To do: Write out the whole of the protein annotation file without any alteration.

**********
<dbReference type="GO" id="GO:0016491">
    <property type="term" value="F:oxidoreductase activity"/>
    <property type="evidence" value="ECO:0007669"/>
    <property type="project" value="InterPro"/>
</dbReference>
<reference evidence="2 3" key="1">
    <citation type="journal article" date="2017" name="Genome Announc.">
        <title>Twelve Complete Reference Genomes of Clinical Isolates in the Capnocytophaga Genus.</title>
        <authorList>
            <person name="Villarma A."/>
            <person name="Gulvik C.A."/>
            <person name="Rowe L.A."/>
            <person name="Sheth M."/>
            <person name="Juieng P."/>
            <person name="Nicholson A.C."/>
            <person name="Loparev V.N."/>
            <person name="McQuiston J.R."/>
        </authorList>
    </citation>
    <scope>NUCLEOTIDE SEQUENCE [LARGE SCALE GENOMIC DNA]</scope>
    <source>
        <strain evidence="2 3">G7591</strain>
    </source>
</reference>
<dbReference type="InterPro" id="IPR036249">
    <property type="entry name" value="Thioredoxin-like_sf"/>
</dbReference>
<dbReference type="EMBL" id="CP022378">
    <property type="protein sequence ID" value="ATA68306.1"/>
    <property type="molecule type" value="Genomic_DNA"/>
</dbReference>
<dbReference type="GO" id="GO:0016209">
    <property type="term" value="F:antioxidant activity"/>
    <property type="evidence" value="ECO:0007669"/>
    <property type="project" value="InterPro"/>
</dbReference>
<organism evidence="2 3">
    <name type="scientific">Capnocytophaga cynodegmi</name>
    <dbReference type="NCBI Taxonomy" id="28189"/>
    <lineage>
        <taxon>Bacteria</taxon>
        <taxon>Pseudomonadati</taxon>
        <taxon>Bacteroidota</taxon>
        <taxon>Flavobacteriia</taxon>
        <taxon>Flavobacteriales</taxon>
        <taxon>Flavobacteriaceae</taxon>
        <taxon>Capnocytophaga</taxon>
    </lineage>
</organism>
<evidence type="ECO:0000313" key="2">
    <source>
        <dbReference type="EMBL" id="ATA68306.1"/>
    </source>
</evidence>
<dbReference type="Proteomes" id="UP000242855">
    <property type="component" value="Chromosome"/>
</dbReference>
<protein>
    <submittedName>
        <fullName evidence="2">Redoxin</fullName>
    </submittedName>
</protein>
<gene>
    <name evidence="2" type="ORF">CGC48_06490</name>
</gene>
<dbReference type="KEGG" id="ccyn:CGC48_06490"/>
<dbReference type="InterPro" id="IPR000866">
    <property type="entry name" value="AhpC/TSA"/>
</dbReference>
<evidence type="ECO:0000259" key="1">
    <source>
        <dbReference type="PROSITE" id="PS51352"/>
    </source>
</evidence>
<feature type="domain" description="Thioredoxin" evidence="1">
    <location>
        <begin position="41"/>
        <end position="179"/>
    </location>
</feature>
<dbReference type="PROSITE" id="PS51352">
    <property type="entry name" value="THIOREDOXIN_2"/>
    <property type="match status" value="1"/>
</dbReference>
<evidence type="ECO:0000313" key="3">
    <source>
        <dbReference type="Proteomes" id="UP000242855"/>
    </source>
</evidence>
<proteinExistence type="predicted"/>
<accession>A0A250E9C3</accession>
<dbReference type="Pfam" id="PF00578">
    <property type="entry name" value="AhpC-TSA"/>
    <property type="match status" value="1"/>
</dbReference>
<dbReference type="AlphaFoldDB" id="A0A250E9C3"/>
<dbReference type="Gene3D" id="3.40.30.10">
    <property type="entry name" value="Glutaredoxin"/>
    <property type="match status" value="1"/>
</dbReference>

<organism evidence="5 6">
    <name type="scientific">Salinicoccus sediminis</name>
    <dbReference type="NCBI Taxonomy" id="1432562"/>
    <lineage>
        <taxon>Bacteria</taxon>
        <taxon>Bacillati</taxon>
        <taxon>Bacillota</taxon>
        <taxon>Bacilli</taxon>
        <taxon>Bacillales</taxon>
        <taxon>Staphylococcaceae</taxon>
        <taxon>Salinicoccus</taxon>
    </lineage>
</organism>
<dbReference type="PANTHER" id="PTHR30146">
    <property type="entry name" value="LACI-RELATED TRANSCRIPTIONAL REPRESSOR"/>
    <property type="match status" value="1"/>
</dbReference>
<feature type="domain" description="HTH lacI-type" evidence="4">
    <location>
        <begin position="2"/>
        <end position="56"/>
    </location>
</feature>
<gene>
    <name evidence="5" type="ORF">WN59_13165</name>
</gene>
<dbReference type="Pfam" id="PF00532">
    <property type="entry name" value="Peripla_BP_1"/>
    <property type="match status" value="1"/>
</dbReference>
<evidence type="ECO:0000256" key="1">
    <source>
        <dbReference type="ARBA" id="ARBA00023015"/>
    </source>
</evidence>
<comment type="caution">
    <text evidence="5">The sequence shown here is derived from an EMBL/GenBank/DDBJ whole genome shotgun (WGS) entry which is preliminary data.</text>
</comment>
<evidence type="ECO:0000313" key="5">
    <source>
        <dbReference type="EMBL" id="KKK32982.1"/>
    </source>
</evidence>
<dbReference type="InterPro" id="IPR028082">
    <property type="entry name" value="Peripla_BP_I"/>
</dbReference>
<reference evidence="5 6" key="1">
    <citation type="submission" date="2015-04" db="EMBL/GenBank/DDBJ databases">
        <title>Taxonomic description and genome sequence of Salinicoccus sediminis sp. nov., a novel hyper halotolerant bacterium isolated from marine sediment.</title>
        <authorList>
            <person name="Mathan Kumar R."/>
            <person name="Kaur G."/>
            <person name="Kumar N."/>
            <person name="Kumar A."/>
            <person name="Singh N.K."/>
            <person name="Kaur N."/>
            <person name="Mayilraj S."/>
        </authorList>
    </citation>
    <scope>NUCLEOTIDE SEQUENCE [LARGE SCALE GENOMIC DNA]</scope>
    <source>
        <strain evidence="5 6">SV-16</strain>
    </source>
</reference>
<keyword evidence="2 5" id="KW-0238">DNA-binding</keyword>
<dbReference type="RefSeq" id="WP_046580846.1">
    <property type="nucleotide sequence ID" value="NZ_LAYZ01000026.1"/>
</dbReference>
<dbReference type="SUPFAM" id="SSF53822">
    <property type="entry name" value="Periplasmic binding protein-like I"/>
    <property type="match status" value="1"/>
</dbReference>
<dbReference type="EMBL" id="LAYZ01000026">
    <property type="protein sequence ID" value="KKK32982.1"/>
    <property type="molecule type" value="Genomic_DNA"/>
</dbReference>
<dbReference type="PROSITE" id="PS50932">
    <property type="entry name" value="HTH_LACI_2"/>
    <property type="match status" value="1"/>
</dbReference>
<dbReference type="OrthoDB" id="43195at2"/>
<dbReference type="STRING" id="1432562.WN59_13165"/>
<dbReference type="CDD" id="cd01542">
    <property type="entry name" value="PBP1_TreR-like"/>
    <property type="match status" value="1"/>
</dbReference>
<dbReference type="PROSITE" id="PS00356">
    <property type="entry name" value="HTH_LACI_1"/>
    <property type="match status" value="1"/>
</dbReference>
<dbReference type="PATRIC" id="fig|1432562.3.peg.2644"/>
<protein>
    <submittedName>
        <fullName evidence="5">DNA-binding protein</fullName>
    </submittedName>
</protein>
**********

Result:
<dbReference type="GO" id="GO:0016491">
    <property type="term" value="F:oxidoreductase activity"/>
    <property type="evidence" value="ECO:0007669"/>
    <property type="project" value="InterPro"/>
</dbReference>
<reference evidence="2 3" key="1">
    <citation type="journal article" date="2017" name="Genome Announc.">
        <title>Twelve Complete Reference Genomes of Clinical Isolates in the Capnocytophaga Genus.</title>
        <authorList>
            <person name="Villarma A."/>
            <person name="Gulvik C.A."/>
            <person name="Rowe L.A."/>
            <person name="Sheth M."/>
            <person name="Juieng P."/>
            <person name="Nicholson A.C."/>
            <person name="Loparev V.N."/>
            <person name="McQuiston J.R."/>
        </authorList>
    </citation>
    <scope>NUCLEOTIDE SEQUENCE [LARGE SCALE GENOMIC DNA]</scope>
    <source>
        <strain evidence="2 3">G7591</strain>
    </source>
</reference>
<dbReference type="InterPro" id="IPR036249">
    <property type="entry name" value="Thioredoxin-like_sf"/>
</dbReference>
<dbReference type="EMBL" id="CP022378">
    <property type="protein sequence ID" value="ATA68306.1"/>
    <property type="molecule type" value="Genomic_DNA"/>
</dbReference>
<dbReference type="GO" id="GO:0016209">
    <property type="term" value="F:antioxidant activity"/>
    <property type="evidence" value="ECO:0007669"/>
    <property type="project" value="InterPro"/>
</dbReference>
<organism evidence="2 3">
    <name type="scientific">Capnocytophaga cynodegmi</name>
    <dbReference type="NCBI Taxonomy" id="28189"/>
    <lineage>
        <taxon>Bacteria</taxon>
        <taxon>Pseudomonadati</taxon>
        <taxon>Bacteroidota</taxon>
        <taxon>Flavobacteriia</taxon>
        <taxon>Flavobacteriales</taxon>
        <taxon>Flavobacteriaceae</taxon>
        <taxon>Capnocytophaga</taxon>
    </lineage>
</organism>
<evidence type="ECO:0000313" key="2">
    <source>
        <dbReference type="EMBL" id="ATA68306.1"/>
    </source>
</evidence>
<dbReference type="Proteomes" id="UP000242855">
    <property type="component" value="Chromosome"/>
</dbReference>
<protein>
    <submittedName>
        <fullName evidence="2">Redoxin</fullName>
    </submittedName>
</protein>
<gene>
    <name evidence="2" type="ORF">CGC48_06490</name>
</gene>
<dbReference type="KEGG" id="ccyn:CGC48_06490"/>
<dbReference type="InterPro" id="IPR000866">
    <property type="entry name" value="AhpC/TSA"/>
</dbReference>
<evidence type="ECO:0000259" key="1">
    <source>
        <dbReference type="PROSITE" id="PS51352"/>
    </source>
</evidence>
<feature type="domain" description="Thioredoxin" evidence="1">
    <location>
        <begin position="41"/>
        <end position="179"/>
    </location>
</feature>
<dbReference type="PROSITE" id="PS51352">
    <property type="entry name" value="THIOREDOXIN_2"/>
    <property type="match status" value="1"/>
</dbReference>
<evidence type="ECO:0000313" key="3">
    <source>
        <dbReference type="Proteomes" id="UP000242855"/>
    </source>
</evidence>
<proteinExistence type="predicted"/>
<accession>A0A250E9C3</accession>
<dbReference type="Pfam" id="PF00578">
    <property type="entry name" value="AhpC-TSA"/>
    <property type="match status" value="1"/>
</dbReference>
<dbReference type="AlphaFoldDB" id="A0A250E9C3"/>
<dbReference type="Gene3D" id="3.40.30.10">
    <property type="entry name" value="Glutaredoxin"/>
    <property type="match status" value="1"/>
</dbReference>

<organism evidence="5 6">
    <name type="scientific">Salinicoccus sediminis</name>
    <dbReference type="NCBI Taxonomy" id="1432562"/>
    <lineage>
        <taxon>Bacteria</taxon>
        <taxon>Bacillati</taxon>
        <taxon>Bacillota</taxon>
        <taxon>Bacilli</taxon>
        <taxon>Bacillales</taxon>
        <taxon>Staphylococcaceae</taxon>
        <taxon>Salinicoccus</taxon>
    </lineage>
</organism>
<dbReference type="PANTHER" id="PTHR30146">
    <property type="entry name" value="LACI-RELATED TRANSCRIPTIONAL REPRESSOR"/>
    <property type="match status" value="1"/>
</dbReference>
<feature type="domain" description="HTH lacI-type" evidence="4">
    <location>
        <begin position="2"/>
        <end position="56"/>
    </location>
</feature>
<gene>
    <name evidence="5" type="ORF">WN59_13165</name>
</gene>
<dbReference type="Pfam" id="PF00532">
    <property type="entry name" value="Peripla_BP_1"/>
    <property type="match status" value="1"/>
</dbReference>
<evidence type="ECO:0000256" key="1">
    <source>
        <dbReference type="ARBA" id="ARBA00023015"/>
    </source>
</evidence>
<comment type="caution">
    <text evidence="5">The sequence shown here is derived from an EMBL/GenBank/DDBJ whole genome shotgun (WGS) entry which is preliminary data.</text>
</comment>
<evidence type="ECO:0000313" key="5">
    <source>
        <dbReference type="EMBL" id="KKK32982.1"/>
    </source>
</evidence>
<dbReference type="InterPro" id="IPR028082">
    <property type="entry name" value="Peripla_BP_I"/>
</dbReference>
<reference evidence="5 6" key="1">
    <citation type="submission" date="2015-04" db="EMBL/GenBank/DDBJ databases">
        <title>Taxonomic description and genome sequence of Salinicoccus sediminis sp. nov., a novel hyper halotolerant bacterium isolated from marine sediment.</title>
        <authorList>
            <person name="Mathan Kumar R."/>
            <person name="Kaur G."/>
            <person name="Kumar N."/>
            <person name="Kumar A."/>
            <person name="Singh N.K."/>
            <person name="Kaur N."/>
            <person name="Mayilraj S."/>
        </authorList>
    </citation>
    <scope>NUCLEOTIDE SEQUENCE [LARGE SCALE GENOMIC DNA]</scope>
    <source>
        <strain evidence="5 6">SV-16</strain>
    </source>
</reference>
<keyword evidence="2 5" id="KW-0238">DNA-binding</keyword>
<dbReference type="RefSeq" id="WP_046580846.1">
    <property type="nucleotide sequence ID" value="NZ_LAYZ01000026.1"/>
</dbReference>
<dbReference type="SUPFAM" id="SSF53822">
    <property type="entry name" value="Periplasmic binding protein-like I"/>
    <property type="match status" value="1"/>
</dbReference>
<dbReference type="EMBL" id="LAYZ01000026">
    <property type="protein sequence ID" value="KKK32982.1"/>
    <property type="molecule type" value="Genomic_DNA"/>
</dbReference>
<dbReference type="PROSITE" id="PS50932">
    <property type="entry name" value="HTH_LACI_2"/>
    <property type="match status" value="1"/>
</dbReference>
<dbReference type="OrthoDB" id="43195at2"/>
<dbReference type="STRING" id="1432562.WN59_13165"/>
<dbReference type="CDD" id="cd01542">
    <property type="entry name" value="PBP1_TreR-like"/>
    <property type="match status" value="1"/>
</dbReference>
<dbReference type="PROSITE" id="PS00356">
    <property type="entry name" value="HTH_LACI_1"/>
    <property type="match status" value="1"/>
</dbReference>
<dbReference type="PATRIC" id="fig|1432562.3.peg.2644"/>
<protein>
    <submittedName>
        <fullName evidence="5">DNA-binding protein</fullName>
    </submittedName>
</protein>